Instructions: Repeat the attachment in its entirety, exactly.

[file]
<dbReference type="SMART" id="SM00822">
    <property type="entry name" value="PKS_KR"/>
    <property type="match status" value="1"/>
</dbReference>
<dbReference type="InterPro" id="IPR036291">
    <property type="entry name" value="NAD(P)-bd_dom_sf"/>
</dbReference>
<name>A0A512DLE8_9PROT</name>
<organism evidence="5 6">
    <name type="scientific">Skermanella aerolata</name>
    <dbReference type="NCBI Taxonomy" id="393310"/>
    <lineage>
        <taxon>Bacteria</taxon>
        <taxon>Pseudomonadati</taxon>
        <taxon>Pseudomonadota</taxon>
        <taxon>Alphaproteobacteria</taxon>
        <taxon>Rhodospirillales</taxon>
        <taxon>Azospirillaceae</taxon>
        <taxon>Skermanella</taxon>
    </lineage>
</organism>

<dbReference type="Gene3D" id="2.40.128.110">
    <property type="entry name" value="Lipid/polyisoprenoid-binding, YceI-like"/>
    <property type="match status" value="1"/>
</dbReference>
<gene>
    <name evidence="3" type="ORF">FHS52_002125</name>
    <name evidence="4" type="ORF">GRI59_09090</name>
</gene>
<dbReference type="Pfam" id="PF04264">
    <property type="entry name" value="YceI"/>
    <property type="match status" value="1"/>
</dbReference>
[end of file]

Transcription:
<dbReference type="SMART" id="SM00822">
    <property type="entry name" value="PKS_KR"/>
    <property type="match status" value="1"/>
</dbReference>
<dbReference type="InterPro" id="IPR036291">
    <property type="entry name" value="NAD(P)-bd_dom_sf"/>
</dbReference>
<name>A0A512DLE8_9PROT</name>
<organism evidence="5 6">
    <name type="scientific">Skermanella aerolata</name>
    <dbReference type="NCBI Taxonomy" id="393310"/>
    <lineage>
        <taxon>Bacteria</taxon>
        <taxon>Pseudomonadati</taxon>
        <taxon>Pseudomonadota</taxon>
        <taxon>Alphaproteobacteria</taxon>
        <taxon>Rhodospirillales</taxon>
        <taxon>Azospirillaceae</taxon>
        <taxon>Skermanella</taxon>
    </lineage>
</organism>

<dbReference type="Gene3D" id="2.40.128.110">
    <property type="entry name" value="Lipid/polyisoprenoid-binding, YceI-like"/>
    <property type="match status" value="1"/>
</dbReference>
<gene>
    <name evidence="3" type="ORF">FHS52_002125</name>
    <name evidence="4" type="ORF">GRI59_09090</name>
</gene>
<dbReference type="Pfam" id="PF04264">
    <property type="entry name" value="YceI"/>
    <property type="match status" value="1"/>
</dbReference>